“A new USCIS computer system to screen application known as ‘transformation’ has proven to be a disaster as the agency has spent upwards of $2 billion for a system that would eventually allow an alien- now referred to as a “customer” under current USCIS policy- to upload their own information via the internet for adjudication purposes.  To date, only one form can be accepted into the program that has been in the making for close to ten years.”

Yep, “transformation” was a boondoggle.  Hopefully, heads will roll about such an egregious waste of money.  We can be sure, however, that the union will be there to defend those employees and keep them on the immigrant’s payroll.


It is very disappointing to see the USCIS union parrot the talking points of the rogue ICE union, the restrictions, and the retrograde Senators on the Judiciary committee.  However, it is perfectly consistent with CIS’ warped view of reality.  What this letter shows is that the union, like their ICE brethren, is willing to resort to half-truths, distortions and outright lies to protect the one constituency that they really care about- the bureaucrats they serve.




The union states that the CIS agents are pressured to “rubber stamp” approvals and that the CIS leadership views “aliens and the attorneys which represent them” as their true constituency.  The union also cites a statistic that 99.5% of DACA applications have been approved as evidence of the lax standard of review and the failure of CIS to ensure the integrity of the process.

From the Committee to the Senate Floor: The Immigration Bill Survives!

22 May


Yesterday, by a vote of 13-5, the United States Senate Judiciary Committee passed S. 744, the immigration reform bill.Flake  Three Republicans (Lindsey Graham (SC),Graham Jeff Flake (AZ) and Orrin Hatch (UT)) joined all ten Democrats to vote the legislation out of committee. Hatch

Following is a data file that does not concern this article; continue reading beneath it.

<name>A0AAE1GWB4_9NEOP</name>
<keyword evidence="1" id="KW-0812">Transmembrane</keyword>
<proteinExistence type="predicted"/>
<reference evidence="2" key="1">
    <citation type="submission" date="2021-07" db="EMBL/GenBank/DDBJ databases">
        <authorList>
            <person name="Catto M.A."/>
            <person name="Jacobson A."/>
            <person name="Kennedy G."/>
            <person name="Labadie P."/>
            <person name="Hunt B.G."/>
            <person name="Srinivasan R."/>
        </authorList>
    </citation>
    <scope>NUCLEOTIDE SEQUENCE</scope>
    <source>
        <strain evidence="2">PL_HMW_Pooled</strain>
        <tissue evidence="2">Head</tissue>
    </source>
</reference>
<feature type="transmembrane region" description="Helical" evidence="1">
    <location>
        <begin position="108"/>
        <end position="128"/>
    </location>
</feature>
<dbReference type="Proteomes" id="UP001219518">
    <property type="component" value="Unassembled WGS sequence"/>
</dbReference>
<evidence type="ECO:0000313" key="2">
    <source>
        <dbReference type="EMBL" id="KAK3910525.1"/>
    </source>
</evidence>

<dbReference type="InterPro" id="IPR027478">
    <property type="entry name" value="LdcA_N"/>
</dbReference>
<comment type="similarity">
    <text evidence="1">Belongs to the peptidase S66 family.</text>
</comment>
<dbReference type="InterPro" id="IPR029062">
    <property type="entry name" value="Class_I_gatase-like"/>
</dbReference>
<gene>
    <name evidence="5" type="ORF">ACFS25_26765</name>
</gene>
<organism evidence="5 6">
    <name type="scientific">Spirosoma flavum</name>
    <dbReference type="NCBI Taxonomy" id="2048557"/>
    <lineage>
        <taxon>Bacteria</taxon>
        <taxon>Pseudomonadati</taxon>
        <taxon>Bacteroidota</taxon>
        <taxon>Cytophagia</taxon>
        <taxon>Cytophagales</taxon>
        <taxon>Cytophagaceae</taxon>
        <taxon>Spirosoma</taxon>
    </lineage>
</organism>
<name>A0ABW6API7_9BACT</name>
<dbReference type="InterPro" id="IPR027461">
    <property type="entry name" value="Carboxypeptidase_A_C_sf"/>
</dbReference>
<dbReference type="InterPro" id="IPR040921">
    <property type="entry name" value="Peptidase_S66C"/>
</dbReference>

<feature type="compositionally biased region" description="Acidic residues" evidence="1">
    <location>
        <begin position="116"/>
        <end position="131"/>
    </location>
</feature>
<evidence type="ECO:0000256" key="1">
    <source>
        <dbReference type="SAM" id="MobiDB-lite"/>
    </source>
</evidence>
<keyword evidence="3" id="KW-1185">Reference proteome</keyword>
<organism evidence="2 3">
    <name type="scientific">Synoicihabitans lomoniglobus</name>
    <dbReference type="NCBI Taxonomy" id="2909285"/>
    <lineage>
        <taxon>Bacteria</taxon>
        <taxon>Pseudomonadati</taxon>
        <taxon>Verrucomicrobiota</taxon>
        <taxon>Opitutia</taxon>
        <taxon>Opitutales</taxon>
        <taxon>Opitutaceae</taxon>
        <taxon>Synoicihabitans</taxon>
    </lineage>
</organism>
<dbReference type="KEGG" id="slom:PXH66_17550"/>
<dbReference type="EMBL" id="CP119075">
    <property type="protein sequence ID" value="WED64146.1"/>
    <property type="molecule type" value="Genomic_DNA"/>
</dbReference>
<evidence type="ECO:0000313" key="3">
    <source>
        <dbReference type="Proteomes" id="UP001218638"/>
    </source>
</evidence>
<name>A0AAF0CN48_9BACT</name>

The five opponents were the five Republicans who had spent the several mark-ups attempting to torpedo the legislation with odious and unworkable amendments, most of which were defeated.  Yet, Senators Jeff Sessions (AL), Ted Cruz (TX), John Cornyn (TX), Mike Lee (UT), and Chuck Grassley (IA), have vowed to renew their efforts on the Senate floor, where the bill goes next.
Cruz Lee and Cornyn

The bill emerged after several mark-up sessions, largely intact. The bill still offers a provisional status and a path to citizenship, expedited residence and citizenship for undocumented youth, improvements in due process, increased use of E-Verify, tighter border controls, a new temporary worker visa, improved opportunities for employment-based immigration, enhanced H-1B provisions, and more liberal policy for asylum seekers.

The bill was improved by the passage of the following amendments:

  • Coons 2- limits ICE’s authority to perform nighttime removals.
  • Coons 5- provides immigrants with statutory right to see their “A-file” in removal proceedings
  • Hirono 21- allows undocumented youth to obtain federal financial aid
  • Blumenthal 2- prohibits solitary confinement of individuals in ICE detention
  • Blumenthal 8- restricts ICE enforcement at schools and hospitals.